The Monell Center for taste and smell research sheds some light on the emerging field of Sensory Nutrition. Sure we're all human, and all made of the same stuff, and all programmed by DNA that is pretty darn similar. But we are not the same. We don't even taste or smell things the same, and much of that difference starts with our DNA.
Boy did I have a great conversation the other night about a friend of a friend who tried to fuse Mexican food into a Korean city's cuisine. Didn't work. Why? Cilantro, that's why.
Ambitious food alchemist didn't do his homework -- Asians in general tend to taste cilantro as "soap," i.e., gross. This isn't about preference, it's about genetics. For whatever reason, some of us code cilantro as soap and others as the most refreshing herb ever.
Monell researchers could have told him that. They're using big data, machine learning, and genome-wide association studies (GWAS) to understand the interface between sensory science, nutrition, and dietetics. They're ultimately trying to see if we can guide people into the right public health intervention just based on their genes.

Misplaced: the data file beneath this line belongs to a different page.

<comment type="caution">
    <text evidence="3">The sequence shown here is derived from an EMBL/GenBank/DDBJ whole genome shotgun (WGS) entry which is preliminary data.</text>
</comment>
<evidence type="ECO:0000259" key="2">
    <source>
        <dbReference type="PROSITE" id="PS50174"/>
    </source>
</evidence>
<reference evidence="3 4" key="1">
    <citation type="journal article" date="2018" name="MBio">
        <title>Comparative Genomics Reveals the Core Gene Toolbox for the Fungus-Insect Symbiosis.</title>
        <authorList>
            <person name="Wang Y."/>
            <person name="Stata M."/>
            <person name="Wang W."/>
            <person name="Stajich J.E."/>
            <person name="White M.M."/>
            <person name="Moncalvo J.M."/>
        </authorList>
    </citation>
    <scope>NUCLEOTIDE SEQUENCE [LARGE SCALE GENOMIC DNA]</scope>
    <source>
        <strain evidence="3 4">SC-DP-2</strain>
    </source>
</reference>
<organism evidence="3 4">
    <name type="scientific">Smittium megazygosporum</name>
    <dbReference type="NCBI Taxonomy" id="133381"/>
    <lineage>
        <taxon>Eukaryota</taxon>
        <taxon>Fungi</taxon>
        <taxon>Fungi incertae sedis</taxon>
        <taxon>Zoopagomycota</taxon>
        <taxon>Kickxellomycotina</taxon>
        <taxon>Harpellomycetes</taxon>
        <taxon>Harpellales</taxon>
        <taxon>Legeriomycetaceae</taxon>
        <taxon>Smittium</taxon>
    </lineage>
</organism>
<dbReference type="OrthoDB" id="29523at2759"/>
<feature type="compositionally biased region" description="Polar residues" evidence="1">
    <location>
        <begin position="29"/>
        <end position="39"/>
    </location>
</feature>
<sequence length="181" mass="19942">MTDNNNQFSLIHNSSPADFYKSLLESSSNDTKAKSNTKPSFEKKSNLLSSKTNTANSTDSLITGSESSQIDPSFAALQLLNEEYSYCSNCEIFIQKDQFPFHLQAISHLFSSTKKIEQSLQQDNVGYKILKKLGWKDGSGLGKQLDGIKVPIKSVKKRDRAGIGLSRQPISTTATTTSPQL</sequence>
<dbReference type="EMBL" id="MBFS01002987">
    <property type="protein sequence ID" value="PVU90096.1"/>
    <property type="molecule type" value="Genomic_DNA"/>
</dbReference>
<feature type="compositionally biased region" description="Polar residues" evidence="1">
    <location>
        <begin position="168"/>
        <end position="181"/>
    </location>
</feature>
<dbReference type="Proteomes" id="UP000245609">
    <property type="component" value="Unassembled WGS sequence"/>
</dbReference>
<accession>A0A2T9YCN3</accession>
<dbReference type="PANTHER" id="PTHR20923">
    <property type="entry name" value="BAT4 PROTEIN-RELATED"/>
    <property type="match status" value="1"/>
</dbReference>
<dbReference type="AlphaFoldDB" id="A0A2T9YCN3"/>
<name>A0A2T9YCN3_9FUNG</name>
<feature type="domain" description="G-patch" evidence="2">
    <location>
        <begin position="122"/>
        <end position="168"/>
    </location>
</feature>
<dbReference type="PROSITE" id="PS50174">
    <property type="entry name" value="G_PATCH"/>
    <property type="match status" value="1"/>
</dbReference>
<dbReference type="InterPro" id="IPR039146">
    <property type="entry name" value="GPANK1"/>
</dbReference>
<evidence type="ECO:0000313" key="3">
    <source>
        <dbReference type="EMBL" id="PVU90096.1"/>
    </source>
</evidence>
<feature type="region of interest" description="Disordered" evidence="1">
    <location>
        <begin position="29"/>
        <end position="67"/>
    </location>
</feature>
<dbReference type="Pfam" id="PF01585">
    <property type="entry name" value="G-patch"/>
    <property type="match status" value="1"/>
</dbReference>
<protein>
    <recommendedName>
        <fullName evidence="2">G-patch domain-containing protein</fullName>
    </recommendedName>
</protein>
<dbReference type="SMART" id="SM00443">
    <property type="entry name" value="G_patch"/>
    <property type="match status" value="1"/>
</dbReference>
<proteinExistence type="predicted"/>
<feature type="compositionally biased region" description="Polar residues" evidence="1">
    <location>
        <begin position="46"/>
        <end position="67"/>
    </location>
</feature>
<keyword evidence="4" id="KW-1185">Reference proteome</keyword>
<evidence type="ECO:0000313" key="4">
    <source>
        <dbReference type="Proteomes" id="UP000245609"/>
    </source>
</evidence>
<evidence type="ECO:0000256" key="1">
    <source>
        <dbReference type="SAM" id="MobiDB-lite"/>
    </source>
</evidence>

Behavioral geneticist Danielle Reed, PhD, and olfactory neurobiologist Joel Mainland, PhD, helped to mine 400,000 reviews of 67,000 food products posted by 256,000 Amazon customers over 10 years. That's the big data part. The machine learning part analyzed words related to taste and smell, as well as other categories related to health.
Output? People today think food is too sweet. Wow. Never would have guessed that. No matter kind of food they were talking about, one percent of all reviews used the words "too sweet."
On the other side of the taste spectrum, and from a totally different study – there's a gene that helps you taste bitter, but if you have a hyped-up version, you will taste too much bitter, especially in vegetables like dark greens. Maybe even other bitter things coffee and beer will taste way different to you.
For reference (go ahead, dial up your time machine to about ten years into the future and pull up your DNA database), it's the taste gene TAS2R38. It codes for bitter-taste receptors on the tongue. And it has two variants, the AVI and PAV variants. Depending on the combination, you'll have a very different experience with certain bitter chemicals.
So the headline is that we're hardwired to like or dislike vegetables. Camouflaging bitter tastes with culinary creativity might not hurt. Just make sure to do your homework.
Monell Center, Philadelphia PA
Nov 2019, BBC News